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Since 1944, the year Texas Co-op Power debuted, rural Texas has faced unprecedented droughts, benefited from advancements in farm equipment and celebrated red grapefruit.
1945: The farm-to-market road system comes into being.
1946: The Texas High School Rodeo Association, the largest such group for high schoolers in the U.S., begins in Hallettsville.
1948: A Colorado farmer invents the center pivot irrigation machine, which revolutionizes irrigation farming.
1948: American youths travel to Europe, and a group of young Europeans come to the U.S., for the first International Farm Youth Exchange.
1949: The Rural Electrification Administration loan program is extended to include telephone cooperatives.
1950: Stihl unveils the first one-person, gasoline-powered chain saw.
1950: Texas’ rural population falls below 50% for the first time—to 37.3%.
1954: Social Security coverage is extended to farm operators.
1957: Texas’ historic seven-year drought ends; the state loses nearly 100,000 farms and ranches in the 1950s.
1957: Minnesota blacksmiths design and build the first skid-steer loader.
1960: International Harvester launches the Cub Cadet as the first lawn and garden tractor produced by a major tractor manufacturer.
1961: King Ranch—825,000 acres in South Texas—is designated a National Historic Landmark.
1962: Allis-Chalmers introduces the world’s first mass-produced tractor with a turbocharged diesel engine.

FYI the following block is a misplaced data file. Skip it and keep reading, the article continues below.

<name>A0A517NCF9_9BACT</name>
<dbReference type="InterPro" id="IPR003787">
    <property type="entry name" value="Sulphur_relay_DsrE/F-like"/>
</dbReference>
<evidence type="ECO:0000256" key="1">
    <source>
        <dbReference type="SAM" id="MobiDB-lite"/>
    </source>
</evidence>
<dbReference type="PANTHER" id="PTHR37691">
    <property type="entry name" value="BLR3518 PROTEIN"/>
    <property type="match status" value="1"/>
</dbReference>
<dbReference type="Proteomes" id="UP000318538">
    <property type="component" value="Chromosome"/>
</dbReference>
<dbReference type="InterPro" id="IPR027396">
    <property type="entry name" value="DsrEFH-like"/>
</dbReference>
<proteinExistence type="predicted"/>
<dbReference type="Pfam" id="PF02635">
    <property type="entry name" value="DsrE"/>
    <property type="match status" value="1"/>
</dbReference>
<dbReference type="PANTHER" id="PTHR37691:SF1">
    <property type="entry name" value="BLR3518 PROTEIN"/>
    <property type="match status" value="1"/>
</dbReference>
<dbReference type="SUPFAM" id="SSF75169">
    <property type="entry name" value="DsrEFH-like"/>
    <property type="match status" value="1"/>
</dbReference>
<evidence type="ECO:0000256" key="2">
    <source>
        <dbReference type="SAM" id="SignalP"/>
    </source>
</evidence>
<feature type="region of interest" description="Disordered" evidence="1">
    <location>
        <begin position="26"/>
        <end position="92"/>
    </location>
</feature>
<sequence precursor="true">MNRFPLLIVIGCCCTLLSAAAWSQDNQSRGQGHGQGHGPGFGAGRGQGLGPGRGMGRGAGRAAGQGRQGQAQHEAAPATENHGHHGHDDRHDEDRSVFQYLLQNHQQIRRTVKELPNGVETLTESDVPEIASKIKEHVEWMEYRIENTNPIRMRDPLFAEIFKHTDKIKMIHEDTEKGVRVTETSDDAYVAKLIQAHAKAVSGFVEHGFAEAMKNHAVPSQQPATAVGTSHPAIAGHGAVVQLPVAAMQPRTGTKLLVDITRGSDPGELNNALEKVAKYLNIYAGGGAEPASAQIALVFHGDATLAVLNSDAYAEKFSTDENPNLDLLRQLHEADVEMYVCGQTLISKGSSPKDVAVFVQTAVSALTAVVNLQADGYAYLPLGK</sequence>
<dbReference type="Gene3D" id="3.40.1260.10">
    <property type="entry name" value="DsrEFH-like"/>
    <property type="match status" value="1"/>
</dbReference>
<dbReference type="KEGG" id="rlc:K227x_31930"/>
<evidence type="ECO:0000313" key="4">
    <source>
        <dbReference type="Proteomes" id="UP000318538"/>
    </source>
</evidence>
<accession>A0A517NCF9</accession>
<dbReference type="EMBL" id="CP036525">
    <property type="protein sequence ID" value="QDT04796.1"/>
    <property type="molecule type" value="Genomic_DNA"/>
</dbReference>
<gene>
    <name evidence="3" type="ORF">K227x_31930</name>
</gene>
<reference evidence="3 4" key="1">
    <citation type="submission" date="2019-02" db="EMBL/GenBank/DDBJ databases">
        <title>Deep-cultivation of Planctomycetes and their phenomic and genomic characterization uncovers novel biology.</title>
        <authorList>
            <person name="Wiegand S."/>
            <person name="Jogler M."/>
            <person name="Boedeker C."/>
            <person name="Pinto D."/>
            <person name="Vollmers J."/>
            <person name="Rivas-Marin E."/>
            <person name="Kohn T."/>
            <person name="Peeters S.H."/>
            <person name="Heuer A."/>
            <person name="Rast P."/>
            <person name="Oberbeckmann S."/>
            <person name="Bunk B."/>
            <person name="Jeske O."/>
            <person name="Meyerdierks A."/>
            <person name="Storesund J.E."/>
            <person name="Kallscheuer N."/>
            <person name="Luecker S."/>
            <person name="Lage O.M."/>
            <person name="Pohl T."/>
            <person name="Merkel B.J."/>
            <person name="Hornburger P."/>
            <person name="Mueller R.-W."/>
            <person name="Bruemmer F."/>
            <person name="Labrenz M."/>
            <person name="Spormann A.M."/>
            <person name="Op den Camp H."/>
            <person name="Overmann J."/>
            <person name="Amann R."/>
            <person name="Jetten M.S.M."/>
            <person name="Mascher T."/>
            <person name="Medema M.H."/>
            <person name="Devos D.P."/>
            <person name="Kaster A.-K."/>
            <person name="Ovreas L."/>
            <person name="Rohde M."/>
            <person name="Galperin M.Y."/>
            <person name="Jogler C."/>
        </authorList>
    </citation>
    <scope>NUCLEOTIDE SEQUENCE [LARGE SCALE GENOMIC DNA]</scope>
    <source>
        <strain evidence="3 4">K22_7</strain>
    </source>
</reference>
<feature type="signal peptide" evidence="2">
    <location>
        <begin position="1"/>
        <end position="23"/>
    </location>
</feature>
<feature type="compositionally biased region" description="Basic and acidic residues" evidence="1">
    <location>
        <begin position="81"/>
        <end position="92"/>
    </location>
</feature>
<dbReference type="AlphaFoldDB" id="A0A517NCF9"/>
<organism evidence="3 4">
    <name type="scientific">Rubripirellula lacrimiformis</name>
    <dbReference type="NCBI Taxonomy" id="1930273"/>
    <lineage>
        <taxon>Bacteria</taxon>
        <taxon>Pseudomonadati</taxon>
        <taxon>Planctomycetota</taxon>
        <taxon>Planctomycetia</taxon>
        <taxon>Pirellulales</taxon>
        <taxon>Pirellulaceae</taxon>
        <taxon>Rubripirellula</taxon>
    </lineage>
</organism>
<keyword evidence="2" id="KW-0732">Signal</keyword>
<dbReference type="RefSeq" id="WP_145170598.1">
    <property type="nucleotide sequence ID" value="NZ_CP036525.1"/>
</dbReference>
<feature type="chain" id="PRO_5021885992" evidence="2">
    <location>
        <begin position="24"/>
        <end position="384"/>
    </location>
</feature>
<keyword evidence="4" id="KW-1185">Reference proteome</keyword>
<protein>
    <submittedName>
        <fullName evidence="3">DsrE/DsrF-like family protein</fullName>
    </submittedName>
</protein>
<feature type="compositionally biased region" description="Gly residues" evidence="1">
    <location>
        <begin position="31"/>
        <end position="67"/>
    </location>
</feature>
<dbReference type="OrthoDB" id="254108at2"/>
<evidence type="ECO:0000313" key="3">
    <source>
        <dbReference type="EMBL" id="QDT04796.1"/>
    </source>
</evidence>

1965: The Sam Rayburn Reservoir, which covers parts of five counties in East Texas, is created.
1966: Electronic monitoring devices allow farmers to plant crops more efficiently.
1969: The dam creating Toledo Bend Reservoir, the largest lake in Texas, is completed.
1970: Geneticist Norman Borlaug receives a Nobel Peace Prize for developing high-yielding, disease-resistant wheat.
1971: The cotton module builder is developed by Lambert H. Wilkes of Texas A&M University.
1972: Vermeer designs and introduces a modern baler to produce big, round hay bales. The first model forms a 6-foot-wide-by-7-foot diameter bale that weighs more than a ton.
1975: The Texas Farm Workers Union is established. It ceased to exist in the 1980s.
1977: Members and supporters of the Texas Farm Workers Union march 420 miles from San Juan, in the Rio Grande Valley, to Austin in support of fieldworkers’ right to vote on union representation.
1978: Hog cholera is declared officially eradicated in the U.S.
1980: John Deere produces a four-row cotton picker, the first in the industry, and estimates the unit will increase operators’ productivity 85%–95%.
1984: Texas researcher Richard Hensz develops the Rio Red grapefruit.
1989: The Native American Seed Company is founded in Argyle. It moved to Junction in 1995.
1994: Farmers begin using GPS to aid use of water, fertilizer and pesticides.
1995: Texas voters approve Proposition 11, which allows land used to manage wildlife to qualify for tax appraisals in the same manner as agricultural land.
2012: The Ogallala Aquifer, a water table under the Great Plains, including West Texas, suffers its worst drop, falling more than 2.5 feet on average, reflecting the terrible toll of 2011, the worst single-year drought in the state’s history.
2012: Texas leads the nation with 248,800 farms and ranches—far fewer than the 420,000 that existed in 1940.
2017: The Hill Country ranks second in wine tourism after Napa Valley. Texas’ wine industry boosts the state’s economy by $13.1 billion and supports more than 104,000 jobs.